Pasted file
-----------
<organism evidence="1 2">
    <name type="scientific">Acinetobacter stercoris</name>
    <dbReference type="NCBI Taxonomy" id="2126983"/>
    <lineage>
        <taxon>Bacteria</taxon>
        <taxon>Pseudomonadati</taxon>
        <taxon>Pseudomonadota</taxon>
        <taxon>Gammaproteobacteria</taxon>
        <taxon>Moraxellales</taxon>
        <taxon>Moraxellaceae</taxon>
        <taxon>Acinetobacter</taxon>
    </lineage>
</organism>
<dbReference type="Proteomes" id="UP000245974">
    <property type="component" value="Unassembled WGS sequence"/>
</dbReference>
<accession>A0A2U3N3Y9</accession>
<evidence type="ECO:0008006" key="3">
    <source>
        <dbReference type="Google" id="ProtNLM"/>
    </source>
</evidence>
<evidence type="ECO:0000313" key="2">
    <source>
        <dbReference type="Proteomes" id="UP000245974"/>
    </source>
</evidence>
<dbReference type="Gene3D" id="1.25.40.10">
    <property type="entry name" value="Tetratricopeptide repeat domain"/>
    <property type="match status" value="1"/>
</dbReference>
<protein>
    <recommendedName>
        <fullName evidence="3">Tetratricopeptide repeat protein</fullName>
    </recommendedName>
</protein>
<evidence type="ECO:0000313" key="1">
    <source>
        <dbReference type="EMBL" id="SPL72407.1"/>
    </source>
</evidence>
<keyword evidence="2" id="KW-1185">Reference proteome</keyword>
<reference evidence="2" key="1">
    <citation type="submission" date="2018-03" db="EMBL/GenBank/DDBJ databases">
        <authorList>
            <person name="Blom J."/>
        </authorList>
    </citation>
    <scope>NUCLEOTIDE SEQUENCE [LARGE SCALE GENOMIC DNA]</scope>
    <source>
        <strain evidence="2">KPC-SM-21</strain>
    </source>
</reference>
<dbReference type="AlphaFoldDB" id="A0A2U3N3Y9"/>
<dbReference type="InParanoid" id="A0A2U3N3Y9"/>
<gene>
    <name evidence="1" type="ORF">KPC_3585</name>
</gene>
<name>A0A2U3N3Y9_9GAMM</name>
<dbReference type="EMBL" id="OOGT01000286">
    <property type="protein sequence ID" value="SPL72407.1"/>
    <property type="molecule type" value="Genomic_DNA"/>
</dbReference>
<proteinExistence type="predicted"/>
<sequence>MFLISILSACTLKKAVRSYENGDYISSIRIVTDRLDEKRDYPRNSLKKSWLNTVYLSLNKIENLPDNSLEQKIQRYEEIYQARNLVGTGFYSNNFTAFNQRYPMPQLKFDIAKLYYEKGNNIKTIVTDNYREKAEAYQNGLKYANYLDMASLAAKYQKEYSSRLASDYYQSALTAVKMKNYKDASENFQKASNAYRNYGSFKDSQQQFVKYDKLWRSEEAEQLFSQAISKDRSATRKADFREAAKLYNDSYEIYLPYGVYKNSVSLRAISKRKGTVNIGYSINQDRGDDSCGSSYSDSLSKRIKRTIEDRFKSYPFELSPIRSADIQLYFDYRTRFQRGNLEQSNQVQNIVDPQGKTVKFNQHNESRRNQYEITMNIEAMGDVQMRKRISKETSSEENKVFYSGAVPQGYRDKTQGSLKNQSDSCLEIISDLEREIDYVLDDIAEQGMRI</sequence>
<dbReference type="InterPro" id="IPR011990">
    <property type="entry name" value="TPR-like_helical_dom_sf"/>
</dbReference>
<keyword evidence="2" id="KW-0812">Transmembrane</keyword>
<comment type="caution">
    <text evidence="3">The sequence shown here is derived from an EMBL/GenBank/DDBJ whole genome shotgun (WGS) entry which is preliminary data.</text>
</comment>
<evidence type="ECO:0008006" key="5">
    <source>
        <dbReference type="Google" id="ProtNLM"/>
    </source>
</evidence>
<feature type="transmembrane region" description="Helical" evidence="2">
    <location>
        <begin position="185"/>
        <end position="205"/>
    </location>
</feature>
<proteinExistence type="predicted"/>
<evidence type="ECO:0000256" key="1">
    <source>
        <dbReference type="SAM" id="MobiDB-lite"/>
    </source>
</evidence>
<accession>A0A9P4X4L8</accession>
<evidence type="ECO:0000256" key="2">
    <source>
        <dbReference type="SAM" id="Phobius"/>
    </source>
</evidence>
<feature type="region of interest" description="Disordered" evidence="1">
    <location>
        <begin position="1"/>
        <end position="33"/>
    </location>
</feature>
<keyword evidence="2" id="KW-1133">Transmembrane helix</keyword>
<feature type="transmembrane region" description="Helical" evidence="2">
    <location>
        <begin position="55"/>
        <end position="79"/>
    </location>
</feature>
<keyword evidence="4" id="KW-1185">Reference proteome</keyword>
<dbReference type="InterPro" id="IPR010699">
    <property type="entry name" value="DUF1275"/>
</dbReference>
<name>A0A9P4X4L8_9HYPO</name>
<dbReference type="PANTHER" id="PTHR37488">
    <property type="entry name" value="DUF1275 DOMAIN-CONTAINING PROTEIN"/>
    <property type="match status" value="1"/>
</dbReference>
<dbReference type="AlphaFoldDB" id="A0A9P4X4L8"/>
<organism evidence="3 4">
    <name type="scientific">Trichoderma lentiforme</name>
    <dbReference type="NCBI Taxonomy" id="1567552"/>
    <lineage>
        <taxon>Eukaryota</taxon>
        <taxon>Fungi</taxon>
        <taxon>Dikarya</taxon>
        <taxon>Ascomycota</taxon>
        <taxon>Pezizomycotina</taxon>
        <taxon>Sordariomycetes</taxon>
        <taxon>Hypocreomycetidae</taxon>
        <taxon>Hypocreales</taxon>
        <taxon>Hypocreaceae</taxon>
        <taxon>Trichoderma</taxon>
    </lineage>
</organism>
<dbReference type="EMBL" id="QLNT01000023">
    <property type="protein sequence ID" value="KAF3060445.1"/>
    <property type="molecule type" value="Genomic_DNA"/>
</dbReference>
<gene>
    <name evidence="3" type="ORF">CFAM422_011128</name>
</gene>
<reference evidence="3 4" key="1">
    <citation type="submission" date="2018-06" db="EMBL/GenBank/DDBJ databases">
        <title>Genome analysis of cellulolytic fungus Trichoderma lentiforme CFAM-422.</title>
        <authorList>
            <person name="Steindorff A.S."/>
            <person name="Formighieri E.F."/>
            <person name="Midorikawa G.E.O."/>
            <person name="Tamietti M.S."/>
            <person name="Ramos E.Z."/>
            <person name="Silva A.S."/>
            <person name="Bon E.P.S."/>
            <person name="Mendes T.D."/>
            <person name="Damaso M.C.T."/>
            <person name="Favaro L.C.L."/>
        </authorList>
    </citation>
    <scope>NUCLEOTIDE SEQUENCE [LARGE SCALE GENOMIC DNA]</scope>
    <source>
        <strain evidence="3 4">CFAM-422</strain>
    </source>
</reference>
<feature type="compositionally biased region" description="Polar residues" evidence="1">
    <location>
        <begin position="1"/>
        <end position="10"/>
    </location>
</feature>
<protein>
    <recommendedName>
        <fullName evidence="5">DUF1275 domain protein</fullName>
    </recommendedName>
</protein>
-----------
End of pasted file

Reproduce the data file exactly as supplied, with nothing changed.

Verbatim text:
<organism evidence="1 2">
    <name type="scientific">Acinetobacter stercoris</name>
    <dbReference type="NCBI Taxonomy" id="2126983"/>
    <lineage>
        <taxon>Bacteria</taxon>
        <taxon>Pseudomonadati</taxon>
        <taxon>Pseudomonadota</taxon>
        <taxon>Gammaproteobacteria</taxon>
        <taxon>Moraxellales</taxon>
        <taxon>Moraxellaceae</taxon>
        <taxon>Acinetobacter</taxon>
    </lineage>
</organism>
<dbReference type="Proteomes" id="UP000245974">
    <property type="component" value="Unassembled WGS sequence"/>
</dbReference>
<accession>A0A2U3N3Y9</accession>
<evidence type="ECO:0008006" key="3">
    <source>
        <dbReference type="Google" id="ProtNLM"/>
    </source>
</evidence>
<evidence type="ECO:0000313" key="2">
    <source>
        <dbReference type="Proteomes" id="UP000245974"/>
    </source>
</evidence>
<dbReference type="Gene3D" id="1.25.40.10">
    <property type="entry name" value="Tetratricopeptide repeat domain"/>
    <property type="match status" value="1"/>
</dbReference>
<protein>
    <recommendedName>
        <fullName evidence="3">Tetratricopeptide repeat protein</fullName>
    </recommendedName>
</protein>
<evidence type="ECO:0000313" key="1">
    <source>
        <dbReference type="EMBL" id="SPL72407.1"/>
    </source>
</evidence>
<keyword evidence="2" id="KW-1185">Reference proteome</keyword>
<reference evidence="2" key="1">
    <citation type="submission" date="2018-03" db="EMBL/GenBank/DDBJ databases">
        <authorList>
            <person name="Blom J."/>
        </authorList>
    </citation>
    <scope>NUCLEOTIDE SEQUENCE [LARGE SCALE GENOMIC DNA]</scope>
    <source>
        <strain evidence="2">KPC-SM-21</strain>
    </source>
</reference>
<dbReference type="AlphaFoldDB" id="A0A2U3N3Y9"/>
<dbReference type="InParanoid" id="A0A2U3N3Y9"/>
<gene>
    <name evidence="1" type="ORF">KPC_3585</name>
</gene>
<name>A0A2U3N3Y9_9GAMM</name>
<dbReference type="EMBL" id="OOGT01000286">
    <property type="protein sequence ID" value="SPL72407.1"/>
    <property type="molecule type" value="Genomic_DNA"/>
</dbReference>
<proteinExistence type="predicted"/>
<sequence>MFLISILSACTLKKAVRSYENGDYISSIRIVTDRLDEKRDYPRNSLKKSWLNTVYLSLNKIENLPDNSLEQKIQRYEEIYQARNLVGTGFYSNNFTAFNQRYPMPQLKFDIAKLYYEKGNNIKTIVTDNYREKAEAYQNGLKYANYLDMASLAAKYQKEYSSRLASDYYQSALTAVKMKNYKDASENFQKASNAYRNYGSFKDSQQQFVKYDKLWRSEEAEQLFSQAISKDRSATRKADFREAAKLYNDSYEIYLPYGVYKNSVSLRAISKRKGTVNIGYSINQDRGDDSCGSSYSDSLSKRIKRTIEDRFKSYPFELSPIRSADIQLYFDYRTRFQRGNLEQSNQVQNIVDPQGKTVKFNQHNESRRNQYEITMNIEAMGDVQMRKRISKETSSEENKVFYSGAVPQGYRDKTQGSLKNQSDSCLEIISDLEREIDYVLDDIAEQGMRI</sequence>
<dbReference type="InterPro" id="IPR011990">
    <property type="entry name" value="TPR-like_helical_dom_sf"/>
</dbReference>
<keyword evidence="2" id="KW-0812">Transmembrane</keyword>
<comment type="caution">
    <text evidence="3">The sequence shown here is derived from an EMBL/GenBank/DDBJ whole genome shotgun (WGS) entry which is preliminary data.</text>
</comment>
<evidence type="ECO:0008006" key="5">
    <source>
        <dbReference type="Google" id="ProtNLM"/>
    </source>
</evidence>
<feature type="transmembrane region" description="Helical" evidence="2">
    <location>
        <begin position="185"/>
        <end position="205"/>
    </location>
</feature>
<proteinExistence type="predicted"/>
<evidence type="ECO:0000256" key="1">
    <source>
        <dbReference type="SAM" id="MobiDB-lite"/>
    </source>
</evidence>
<accession>A0A9P4X4L8</accession>
<evidence type="ECO:0000256" key="2">
    <source>
        <dbReference type="SAM" id="Phobius"/>
    </source>
</evidence>
<feature type="region of interest" description="Disordered" evidence="1">
    <location>
        <begin position="1"/>
        <end position="33"/>
    </location>
</feature>
<keyword evidence="2" id="KW-1133">Transmembrane helix</keyword>
<feature type="transmembrane region" description="Helical" evidence="2">
    <location>
        <begin position="55"/>
        <end position="79"/>
    </location>
</feature>
<keyword evidence="4" id="KW-1185">Reference proteome</keyword>
<dbReference type="InterPro" id="IPR010699">
    <property type="entry name" value="DUF1275"/>
</dbReference>
<name>A0A9P4X4L8_9HYPO</name>
<dbReference type="PANTHER" id="PTHR37488">
    <property type="entry name" value="DUF1275 DOMAIN-CONTAINING PROTEIN"/>
    <property type="match status" value="1"/>
</dbReference>
<dbReference type="AlphaFoldDB" id="A0A9P4X4L8"/>
<organism evidence="3 4">
    <name type="scientific">Trichoderma lentiforme</name>
    <dbReference type="NCBI Taxonomy" id="1567552"/>
    <lineage>
        <taxon>Eukaryota</taxon>
        <taxon>Fungi</taxon>
        <taxon>Dikarya</taxon>
        <taxon>Ascomycota</taxon>
        <taxon>Pezizomycotina</taxon>
        <taxon>Sordariomycetes</taxon>
        <taxon>Hypocreomycetidae</taxon>
        <taxon>Hypocreales</taxon>
        <taxon>Hypocreaceae</taxon>
        <taxon>Trichoderma</taxon>
    </lineage>
</organism>
<dbReference type="EMBL" id="QLNT01000023">
    <property type="protein sequence ID" value="KAF3060445.1"/>
    <property type="molecule type" value="Genomic_DNA"/>
</dbReference>
<gene>
    <name evidence="3" type="ORF">CFAM422_011128</name>
</gene>
<reference evidence="3 4" key="1">
    <citation type="submission" date="2018-06" db="EMBL/GenBank/DDBJ databases">
        <title>Genome analysis of cellulolytic fungus Trichoderma lentiforme CFAM-422.</title>
        <authorList>
            <person name="Steindorff A.S."/>
            <person name="Formighieri E.F."/>
            <person name="Midorikawa G.E.O."/>
            <person name="Tamietti M.S."/>
            <person name="Ramos E.Z."/>
            <person name="Silva A.S."/>
            <person name="Bon E.P.S."/>
            <person name="Mendes T.D."/>
            <person name="Damaso M.C.T."/>
            <person name="Favaro L.C.L."/>
        </authorList>
    </citation>
    <scope>NUCLEOTIDE SEQUENCE [LARGE SCALE GENOMIC DNA]</scope>
    <source>
        <strain evidence="3 4">CFAM-422</strain>
    </source>
</reference>
<feature type="compositionally biased region" description="Polar residues" evidence="1">
    <location>
        <begin position="1"/>
        <end position="10"/>
    </location>
</feature>
<protein>
    <recommendedName>
        <fullName evidence="5">DUF1275 domain protein</fullName>
    </recommendedName>
</protein>